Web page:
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Deploying a Tanzu BYOH Workload Cluster


The stereotypical use-case for the Tanzu Kubernetes Grid BYOH product is a bare-metal Kubernetes environment. The product was designed with Kubernetes edge use-cases in mind. As part of my efforts to leverage the Tanzu BYOH product, the primary use-case I have been engaged with is a hybrid deployment, where the Kubernetes controllers are VMs hosted inside a VMware SDDC environment and the Kubernetes workers are small form-factor single-board computes (SPC). This topology allows for greater flexibility for application deployments and lifecycle activities, by allowing worker nodes with larger resource footprints to be deployed within the VMware SDDC environment.

VM Template or BYOH Host Customizations

Specific to leveraging the BYOH bootstrap process for building a workload cluster, the current version (v1.6) is not fully integrated with Tanzu, so several of the Tanzu environment variables set for internet-restricted environments are not always honored. I found it simpler to pre-seed most of the Kubernetes containers themselves inside the VM Template or BYOH host directly.
When troubleshooting this issue originally, I relied heavily on Scott Lowe’s blog on exporting and importing container images into containerd.
byoh-node$ sudo ctr image import antrea-advanced-debian.tar
byoh-node$ sudo ctr image import coredns.tar
byoh-node$ sudo ctr image import etcd.tar
byoh-node$ sudo ctr image import kube-apiserver.tar
byoh-node$ sudo ctr image import kube-controller-manager.tar
byoh-node$ sudo crt image import kube-proxy.tar
byoh-node$ sudo crt image import kube-scheduler.tar
byoh-node$ sudo crt image import kube-vip.tar
byoh-node$ sudo crt image import pause.tar


The BYOH nodes also require the imgpkg binary to be installed locally, as the bootstrap process of BYOH requires that be installed to extract and install the other packages contained in the Harbor repository. The simplest method is to copy it from the Tanzu bootstrap VM within the environment and install in on the local VM or BYOH host.

bootstrap$ scp /usr/local/bin/imgpkg byoh-host-ip:~/
bootstrap$ ssh byoh-host-ip
byoh-host$ sudo install imgpkg /usr/local/bin

Additionally, when running Ubuntu 20.04 or Ubuntu 22.04, containerd should be preinstalled on the BYOH VM or host to support the bootstrap process. If running Ubuntu 22.04, the file /etc/containerd/config.toml needs to be in place to avoid a known issue with the OS and containerd.


More text to come.

Generate BYOH Workload Cluster YAML

Using the clusterctl we can build a YAML template file for the BYOH workload cluster.
Note: This leverages kubevip and not the NSX-T Advanced Load Balancer for the frontend IP address for the Kubernetes cluster. Substitute the IP address for your local network.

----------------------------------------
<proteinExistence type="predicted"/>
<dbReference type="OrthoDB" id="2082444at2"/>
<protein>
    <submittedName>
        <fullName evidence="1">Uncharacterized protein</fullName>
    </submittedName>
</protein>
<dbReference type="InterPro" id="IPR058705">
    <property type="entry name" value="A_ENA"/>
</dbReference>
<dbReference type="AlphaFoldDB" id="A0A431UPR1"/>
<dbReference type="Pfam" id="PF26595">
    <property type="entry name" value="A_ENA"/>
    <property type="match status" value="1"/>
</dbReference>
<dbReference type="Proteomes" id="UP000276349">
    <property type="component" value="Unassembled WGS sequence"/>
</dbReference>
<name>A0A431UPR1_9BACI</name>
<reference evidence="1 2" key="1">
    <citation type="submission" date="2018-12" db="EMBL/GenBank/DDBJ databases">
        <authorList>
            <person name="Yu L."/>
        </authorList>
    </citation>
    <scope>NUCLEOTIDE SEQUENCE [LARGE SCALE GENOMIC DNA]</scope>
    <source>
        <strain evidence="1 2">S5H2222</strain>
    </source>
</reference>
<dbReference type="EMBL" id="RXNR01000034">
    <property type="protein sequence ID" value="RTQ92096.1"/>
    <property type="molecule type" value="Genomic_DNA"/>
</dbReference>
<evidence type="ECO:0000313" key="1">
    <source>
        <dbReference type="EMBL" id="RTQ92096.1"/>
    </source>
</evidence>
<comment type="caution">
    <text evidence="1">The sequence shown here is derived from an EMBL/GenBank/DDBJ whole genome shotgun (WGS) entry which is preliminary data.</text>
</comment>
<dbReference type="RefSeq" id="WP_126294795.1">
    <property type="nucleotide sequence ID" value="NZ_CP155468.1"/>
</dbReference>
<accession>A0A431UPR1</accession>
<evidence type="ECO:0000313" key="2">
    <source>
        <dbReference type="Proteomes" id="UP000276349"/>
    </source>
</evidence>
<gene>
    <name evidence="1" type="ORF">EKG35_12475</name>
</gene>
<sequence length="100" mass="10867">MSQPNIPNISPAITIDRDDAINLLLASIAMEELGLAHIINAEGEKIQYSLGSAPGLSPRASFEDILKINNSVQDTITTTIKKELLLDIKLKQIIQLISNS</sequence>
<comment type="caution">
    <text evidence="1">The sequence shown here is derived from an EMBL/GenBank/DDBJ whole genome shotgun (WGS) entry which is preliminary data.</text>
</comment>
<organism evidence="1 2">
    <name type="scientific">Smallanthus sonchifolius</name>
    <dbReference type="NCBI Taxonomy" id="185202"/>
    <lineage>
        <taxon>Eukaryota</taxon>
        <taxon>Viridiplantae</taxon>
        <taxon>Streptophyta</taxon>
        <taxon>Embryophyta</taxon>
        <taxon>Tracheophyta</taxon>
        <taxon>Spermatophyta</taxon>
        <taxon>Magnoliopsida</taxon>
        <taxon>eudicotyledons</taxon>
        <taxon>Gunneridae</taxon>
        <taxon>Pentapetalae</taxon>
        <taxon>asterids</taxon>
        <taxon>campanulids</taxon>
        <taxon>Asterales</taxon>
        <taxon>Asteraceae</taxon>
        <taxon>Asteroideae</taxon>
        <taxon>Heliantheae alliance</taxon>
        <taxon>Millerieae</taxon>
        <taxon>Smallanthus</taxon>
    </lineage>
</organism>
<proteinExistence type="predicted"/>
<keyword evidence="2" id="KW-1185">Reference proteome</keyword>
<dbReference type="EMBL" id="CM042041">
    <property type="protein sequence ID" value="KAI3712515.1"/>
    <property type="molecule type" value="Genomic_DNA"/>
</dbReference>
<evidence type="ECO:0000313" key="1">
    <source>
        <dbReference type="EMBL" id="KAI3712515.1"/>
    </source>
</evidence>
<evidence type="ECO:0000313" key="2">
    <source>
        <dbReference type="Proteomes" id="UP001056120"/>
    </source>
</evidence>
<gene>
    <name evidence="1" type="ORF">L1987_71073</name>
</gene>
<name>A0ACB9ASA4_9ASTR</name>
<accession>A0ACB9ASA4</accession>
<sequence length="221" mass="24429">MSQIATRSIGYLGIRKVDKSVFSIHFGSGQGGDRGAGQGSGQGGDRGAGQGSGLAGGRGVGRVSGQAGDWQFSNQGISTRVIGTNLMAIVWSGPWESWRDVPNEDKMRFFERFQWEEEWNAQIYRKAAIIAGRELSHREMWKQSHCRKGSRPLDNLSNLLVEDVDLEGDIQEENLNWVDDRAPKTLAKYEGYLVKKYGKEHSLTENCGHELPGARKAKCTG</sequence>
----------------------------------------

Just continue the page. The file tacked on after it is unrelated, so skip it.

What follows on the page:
bootstrap$ CONTROL_PLANE_ENDPOINT_IP= clusterctl generate byoh-cluster --infrastructure byoh --kubernetes-version 1.23.5 --control-plane-machine-count 1 --worker-machine-count 1 > byoh-workload-cluster.yaml

After creating the YAML file, we need to modify the contents to point specifically to the Harbor repository for the internet-restricted environment.

bootstrap$ vim byoh-workload-cluster.yaml
165 bundleLookupBaseRegistry:
212       bundleRepo:

With the YAML filed modified, validate the agents are all online and then create the cluster.

bootstrap$ kubectl get byoh -A --show-labels
bootstrap$ kubectl apply -f byoh-workload-cluster.yaml

Optional BYOH Workload Cluster YAML Labels

If you have VMs or hosts that you want to control whether they are Kubernetes controllers or workers, you can modify both the YAML file for creating the cluster and start the BYOH host agent with a tag. When starting the BYOH host agent, you can use the following syntax to add a tag that will be leveraged in the YAML file.

byoh-controller$ sudo byoh-hostagent-linux-amd64 --bootstrap-kubeconfig config --label "type=controller" 2>&1 | tee hostagent.log
byoh-worker$ sudo byoh-hostagent-linux-amd64 --bootstrap-kubeconfig config --label "type=worker" 2>&1 | tee hostagent.log

The labels can be validated on the Tanzu Kubernetes management cluster with the following command.

bootstrap$ kubectl get byoh -A --show-labels

Once the labels are confirmed to be in place, edit the byoh-workload-cluster.yaml file created in the previous step and modify the ByoMachineTemplate sections.
bootstrap$ vim byoh-workload-cluster.yaml
169 ---
170 apiVersion:
172 metadata:
174   namespace: default
176   template:
178       installerRef:
180         kind: K8sInstallerConfigTemplate
182         namespace: default
184         matchLabels:
186 ---
188 kind: ByoMachineTemplate
190   name: byoh-cluster-md-0
192 spec:
194     spec:
196         apiVersion:
198         name: byoh-cluster-md-0
200       selector:
202           "type": "worker"

Now, when you create the workload cluster, it will look for those labels and apply the correct Kubernetes role to those nodes.